But having got all that off my chest, you will be astonished to hear that I actually enjoyed the book rather a lot. Nowhere near as much as Lady Elizabeth’s Comet, but well enough. I didn’t much like the morose and uncivil Richard, and couldn’t quite see what Emily saw in him, but Emily herself, dreaming away in her Hampshire backwater, was a delight, the children were lovely, the military-minded Aunt Fan was gloriously eccentric, and Emily’s papa, Sir Henry Mayne, Bt, was a big softy under that gruff exterior. I even loved McGrath and Mrs McGrath. And I absolutely adored Dona Inez and Dona Barbara and their adventures, although we only got little hints of them, but it was all deliciously funny. I laughed out loud a great deal, and I always approve of a book that makes me laugh.
Two characters of special note were the aforementioned Tom Conway and Lord Bevis, who are main characters in Lady Elizabeth’s Comet, but reduced to walk-on parts in this book. Bevis gets no opportunity to shine here, and is in fact rather an antagonist, but Tom Conway is lovely. He and Emily have some delightfully flirty exchanges which are perhaps the best part of the book, and if I’d been Emily I’d have abandoned surly Richard like a shot to have a go at the charming Tom. But sadly that wasn’t how it went.
I won’t bang on about the shenanigans with the ducal family, because the whole thing was pretty silly and unbelievable (see rant above). The duke and his brother were, not surprisingly, impossible to like. The duchess, Lady Sarah and her long-suffering husband Wilson were nicely drawn and very nuanced, even if I’m not sure I’d want to make friends with any of them. The romance is kind of weird, because the main couple spend very little time together. Emily falls in love with Richard-the-letter-writer and basically decides she’s going to marry him. And that’s it.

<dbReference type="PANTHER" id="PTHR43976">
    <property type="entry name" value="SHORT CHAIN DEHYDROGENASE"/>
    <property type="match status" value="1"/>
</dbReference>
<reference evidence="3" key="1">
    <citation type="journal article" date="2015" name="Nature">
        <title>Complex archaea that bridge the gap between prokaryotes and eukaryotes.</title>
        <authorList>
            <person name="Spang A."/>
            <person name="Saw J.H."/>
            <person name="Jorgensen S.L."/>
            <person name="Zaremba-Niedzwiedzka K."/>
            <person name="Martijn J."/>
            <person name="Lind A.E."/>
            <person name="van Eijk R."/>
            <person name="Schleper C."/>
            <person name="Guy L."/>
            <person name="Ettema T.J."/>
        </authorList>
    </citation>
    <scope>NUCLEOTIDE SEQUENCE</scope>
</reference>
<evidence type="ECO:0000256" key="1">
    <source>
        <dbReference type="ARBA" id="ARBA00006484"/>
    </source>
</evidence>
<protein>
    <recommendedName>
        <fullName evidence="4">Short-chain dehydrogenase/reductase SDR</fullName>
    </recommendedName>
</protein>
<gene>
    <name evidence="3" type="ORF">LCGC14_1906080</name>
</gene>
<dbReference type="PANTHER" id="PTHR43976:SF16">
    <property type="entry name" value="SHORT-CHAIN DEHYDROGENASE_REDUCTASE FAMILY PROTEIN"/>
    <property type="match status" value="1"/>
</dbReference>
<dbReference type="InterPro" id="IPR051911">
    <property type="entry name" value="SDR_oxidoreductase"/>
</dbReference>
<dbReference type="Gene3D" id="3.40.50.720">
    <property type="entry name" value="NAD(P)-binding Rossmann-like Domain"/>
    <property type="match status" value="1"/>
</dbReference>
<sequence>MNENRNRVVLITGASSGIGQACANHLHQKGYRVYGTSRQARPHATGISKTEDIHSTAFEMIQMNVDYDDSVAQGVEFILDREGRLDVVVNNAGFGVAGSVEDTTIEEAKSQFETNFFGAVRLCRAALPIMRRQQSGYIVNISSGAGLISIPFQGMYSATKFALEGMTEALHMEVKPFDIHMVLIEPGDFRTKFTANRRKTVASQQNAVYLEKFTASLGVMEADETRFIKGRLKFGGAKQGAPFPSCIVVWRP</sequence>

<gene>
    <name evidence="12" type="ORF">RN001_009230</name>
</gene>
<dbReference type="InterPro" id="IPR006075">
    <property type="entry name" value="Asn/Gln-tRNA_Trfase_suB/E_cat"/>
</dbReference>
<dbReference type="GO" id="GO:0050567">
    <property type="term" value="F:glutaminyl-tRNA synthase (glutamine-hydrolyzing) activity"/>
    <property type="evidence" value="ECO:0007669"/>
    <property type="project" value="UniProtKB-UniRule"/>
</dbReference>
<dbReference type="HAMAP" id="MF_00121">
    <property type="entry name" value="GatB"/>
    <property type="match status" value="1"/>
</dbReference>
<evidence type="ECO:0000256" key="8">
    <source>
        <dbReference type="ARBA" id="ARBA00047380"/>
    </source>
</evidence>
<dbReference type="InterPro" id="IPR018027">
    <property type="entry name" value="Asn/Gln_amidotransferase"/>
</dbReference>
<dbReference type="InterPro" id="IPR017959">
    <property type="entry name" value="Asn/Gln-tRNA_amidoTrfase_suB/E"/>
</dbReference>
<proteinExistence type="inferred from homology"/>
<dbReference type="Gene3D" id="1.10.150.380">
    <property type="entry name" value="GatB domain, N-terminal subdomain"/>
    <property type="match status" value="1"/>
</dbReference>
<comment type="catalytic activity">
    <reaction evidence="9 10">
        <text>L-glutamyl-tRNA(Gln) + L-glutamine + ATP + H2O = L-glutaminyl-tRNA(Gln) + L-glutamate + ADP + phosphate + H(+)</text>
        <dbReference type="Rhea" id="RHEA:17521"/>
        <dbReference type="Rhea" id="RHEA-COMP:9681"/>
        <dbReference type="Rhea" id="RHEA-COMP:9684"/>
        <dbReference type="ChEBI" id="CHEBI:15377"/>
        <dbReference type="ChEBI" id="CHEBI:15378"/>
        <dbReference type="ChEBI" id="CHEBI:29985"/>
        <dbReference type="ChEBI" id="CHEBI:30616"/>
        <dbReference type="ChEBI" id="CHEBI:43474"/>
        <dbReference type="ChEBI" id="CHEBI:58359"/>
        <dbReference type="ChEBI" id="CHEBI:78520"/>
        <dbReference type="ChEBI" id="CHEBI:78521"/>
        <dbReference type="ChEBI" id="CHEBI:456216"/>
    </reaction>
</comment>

This isn’t the smoothest book ever written. There’s a lot of jumping about to places and people I didn’t much care about, where Emily and the children are somewhat forgotten, so the book feels rather lumpy. The plot, as I’ve already pointed out multiple times, has credibility issues. But the writing is elegant and witty, and the characters are (Richard excepted) lovely. If I could give it 3.5 stars I would, but since I can’t I’ll round up to four stars in deference to the sheer brilliance of Lady Elizabeth’s Comet. Which, sadly, is a much more interesting book than this one.